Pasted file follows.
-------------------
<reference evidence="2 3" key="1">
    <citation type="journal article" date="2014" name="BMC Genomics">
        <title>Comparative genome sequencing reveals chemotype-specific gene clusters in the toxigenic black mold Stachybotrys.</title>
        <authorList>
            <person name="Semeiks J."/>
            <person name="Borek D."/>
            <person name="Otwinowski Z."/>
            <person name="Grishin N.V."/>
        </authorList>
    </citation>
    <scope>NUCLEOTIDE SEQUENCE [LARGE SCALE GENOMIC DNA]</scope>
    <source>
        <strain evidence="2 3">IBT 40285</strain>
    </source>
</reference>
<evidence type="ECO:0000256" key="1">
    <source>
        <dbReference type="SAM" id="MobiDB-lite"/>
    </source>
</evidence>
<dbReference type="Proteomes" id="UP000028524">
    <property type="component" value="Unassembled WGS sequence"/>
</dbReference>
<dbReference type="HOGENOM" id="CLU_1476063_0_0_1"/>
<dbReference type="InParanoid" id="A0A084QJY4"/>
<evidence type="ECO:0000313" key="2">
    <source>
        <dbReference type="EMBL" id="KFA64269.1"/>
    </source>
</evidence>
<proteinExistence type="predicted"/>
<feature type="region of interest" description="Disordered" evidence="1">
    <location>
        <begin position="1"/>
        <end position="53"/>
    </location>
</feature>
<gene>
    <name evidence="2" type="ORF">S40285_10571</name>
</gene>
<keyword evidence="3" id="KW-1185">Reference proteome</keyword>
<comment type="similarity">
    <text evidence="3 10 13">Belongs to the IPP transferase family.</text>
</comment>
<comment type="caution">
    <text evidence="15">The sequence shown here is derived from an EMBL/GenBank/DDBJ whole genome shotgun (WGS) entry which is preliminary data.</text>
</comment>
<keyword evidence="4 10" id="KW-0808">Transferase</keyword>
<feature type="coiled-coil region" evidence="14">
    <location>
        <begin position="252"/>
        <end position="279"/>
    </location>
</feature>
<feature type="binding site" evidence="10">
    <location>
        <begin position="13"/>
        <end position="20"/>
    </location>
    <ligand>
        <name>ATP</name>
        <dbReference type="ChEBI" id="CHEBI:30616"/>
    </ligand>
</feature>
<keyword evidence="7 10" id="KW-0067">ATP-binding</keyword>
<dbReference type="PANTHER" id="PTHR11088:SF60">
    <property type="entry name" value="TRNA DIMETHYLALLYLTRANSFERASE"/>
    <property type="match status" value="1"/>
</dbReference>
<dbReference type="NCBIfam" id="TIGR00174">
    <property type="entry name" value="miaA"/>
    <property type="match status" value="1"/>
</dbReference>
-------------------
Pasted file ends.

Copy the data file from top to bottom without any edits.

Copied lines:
<reference evidence="2 3" key="1">
    <citation type="journal article" date="2014" name="BMC Genomics">
        <title>Comparative genome sequencing reveals chemotype-specific gene clusters in the toxigenic black mold Stachybotrys.</title>
        <authorList>
            <person name="Semeiks J."/>
            <person name="Borek D."/>
            <person name="Otwinowski Z."/>
            <person name="Grishin N.V."/>
        </authorList>
    </citation>
    <scope>NUCLEOTIDE SEQUENCE [LARGE SCALE GENOMIC DNA]</scope>
    <source>
        <strain evidence="2 3">IBT 40285</strain>
    </source>
</reference>
<evidence type="ECO:0000256" key="1">
    <source>
        <dbReference type="SAM" id="MobiDB-lite"/>
    </source>
</evidence>
<dbReference type="Proteomes" id="UP000028524">
    <property type="component" value="Unassembled WGS sequence"/>
</dbReference>
<dbReference type="HOGENOM" id="CLU_1476063_0_0_1"/>
<dbReference type="InParanoid" id="A0A084QJY4"/>
<evidence type="ECO:0000313" key="2">
    <source>
        <dbReference type="EMBL" id="KFA64269.1"/>
    </source>
</evidence>
<proteinExistence type="predicted"/>
<feature type="region of interest" description="Disordered" evidence="1">
    <location>
        <begin position="1"/>
        <end position="53"/>
    </location>
</feature>
<gene>
    <name evidence="2" type="ORF">S40285_10571</name>
</gene>
<keyword evidence="3" id="KW-1185">Reference proteome</keyword>
<comment type="similarity">
    <text evidence="3 10 13">Belongs to the IPP transferase family.</text>
</comment>
<comment type="caution">
    <text evidence="15">The sequence shown here is derived from an EMBL/GenBank/DDBJ whole genome shotgun (WGS) entry which is preliminary data.</text>
</comment>
<keyword evidence="4 10" id="KW-0808">Transferase</keyword>
<feature type="coiled-coil region" evidence="14">
    <location>
        <begin position="252"/>
        <end position="279"/>
    </location>
</feature>
<feature type="binding site" evidence="10">
    <location>
        <begin position="13"/>
        <end position="20"/>
    </location>
    <ligand>
        <name>ATP</name>
        <dbReference type="ChEBI" id="CHEBI:30616"/>
    </ligand>
</feature>
<keyword evidence="7 10" id="KW-0067">ATP-binding</keyword>
<dbReference type="PANTHER" id="PTHR11088:SF60">
    <property type="entry name" value="TRNA DIMETHYLALLYLTRANSFERASE"/>
    <property type="match status" value="1"/>
</dbReference>
<dbReference type="NCBIfam" id="TIGR00174">
    <property type="entry name" value="miaA"/>
    <property type="match status" value="1"/>
</dbReference>